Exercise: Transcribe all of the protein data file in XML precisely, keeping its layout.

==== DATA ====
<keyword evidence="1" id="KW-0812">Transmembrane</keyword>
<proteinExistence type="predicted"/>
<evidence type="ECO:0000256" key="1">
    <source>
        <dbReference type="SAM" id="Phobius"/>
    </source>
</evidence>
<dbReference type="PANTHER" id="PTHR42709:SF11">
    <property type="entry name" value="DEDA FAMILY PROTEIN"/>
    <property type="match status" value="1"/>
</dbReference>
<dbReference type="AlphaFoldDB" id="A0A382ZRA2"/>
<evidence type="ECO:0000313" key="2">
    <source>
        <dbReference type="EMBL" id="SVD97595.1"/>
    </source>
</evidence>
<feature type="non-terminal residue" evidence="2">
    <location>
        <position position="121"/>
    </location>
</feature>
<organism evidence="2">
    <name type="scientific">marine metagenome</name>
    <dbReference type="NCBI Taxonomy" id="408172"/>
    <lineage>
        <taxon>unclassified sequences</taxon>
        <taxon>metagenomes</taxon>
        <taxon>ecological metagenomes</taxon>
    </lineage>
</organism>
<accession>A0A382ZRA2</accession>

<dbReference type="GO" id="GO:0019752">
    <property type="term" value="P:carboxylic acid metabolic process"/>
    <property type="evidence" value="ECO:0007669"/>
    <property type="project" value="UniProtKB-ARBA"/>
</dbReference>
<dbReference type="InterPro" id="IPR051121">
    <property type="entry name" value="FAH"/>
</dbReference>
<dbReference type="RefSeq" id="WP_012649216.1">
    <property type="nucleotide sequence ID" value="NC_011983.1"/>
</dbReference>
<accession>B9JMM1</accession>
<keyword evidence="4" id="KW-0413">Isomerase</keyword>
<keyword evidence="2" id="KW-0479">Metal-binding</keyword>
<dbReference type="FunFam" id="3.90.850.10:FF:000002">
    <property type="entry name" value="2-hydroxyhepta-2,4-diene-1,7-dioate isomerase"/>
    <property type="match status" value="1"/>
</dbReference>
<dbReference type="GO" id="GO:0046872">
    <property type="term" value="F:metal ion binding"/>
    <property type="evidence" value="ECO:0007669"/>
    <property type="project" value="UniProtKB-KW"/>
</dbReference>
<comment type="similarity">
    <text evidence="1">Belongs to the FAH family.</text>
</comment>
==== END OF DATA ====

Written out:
<keyword evidence="1" id="KW-0812">Transmembrane</keyword>
<proteinExistence type="predicted"/>
<evidence type="ECO:0000256" key="1">
    <source>
        <dbReference type="SAM" id="Phobius"/>
    </source>
</evidence>
<dbReference type="PANTHER" id="PTHR42709:SF11">
    <property type="entry name" value="DEDA FAMILY PROTEIN"/>
    <property type="match status" value="1"/>
</dbReference>
<dbReference type="AlphaFoldDB" id="A0A382ZRA2"/>
<evidence type="ECO:0000313" key="2">
    <source>
        <dbReference type="EMBL" id="SVD97595.1"/>
    </source>
</evidence>
<feature type="non-terminal residue" evidence="2">
    <location>
        <position position="121"/>
    </location>
</feature>
<organism evidence="2">
    <name type="scientific">marine metagenome</name>
    <dbReference type="NCBI Taxonomy" id="408172"/>
    <lineage>
        <taxon>unclassified sequences</taxon>
        <taxon>metagenomes</taxon>
        <taxon>ecological metagenomes</taxon>
    </lineage>
</organism>
<accession>A0A382ZRA2</accession>

<dbReference type="GO" id="GO:0019752">
    <property type="term" value="P:carboxylic acid metabolic process"/>
    <property type="evidence" value="ECO:0007669"/>
    <property type="project" value="UniProtKB-ARBA"/>
</dbReference>
<dbReference type="InterPro" id="IPR051121">
    <property type="entry name" value="FAH"/>
</dbReference>
<dbReference type="RefSeq" id="WP_012649216.1">
    <property type="nucleotide sequence ID" value="NC_011983.1"/>
</dbReference>
<accession>B9JMM1</accession>
<keyword evidence="4" id="KW-0413">Isomerase</keyword>
<keyword evidence="2" id="KW-0479">Metal-binding</keyword>
<dbReference type="FunFam" id="3.90.850.10:FF:000002">
    <property type="entry name" value="2-hydroxyhepta-2,4-diene-1,7-dioate isomerase"/>
    <property type="match status" value="1"/>
</dbReference>
<dbReference type="GO" id="GO:0046872">
    <property type="term" value="F:metal ion binding"/>
    <property type="evidence" value="ECO:0007669"/>
    <property type="project" value="UniProtKB-KW"/>
</dbReference>
<comment type="similarity">
    <text evidence="1">Belongs to the FAH family.</text>
</comment>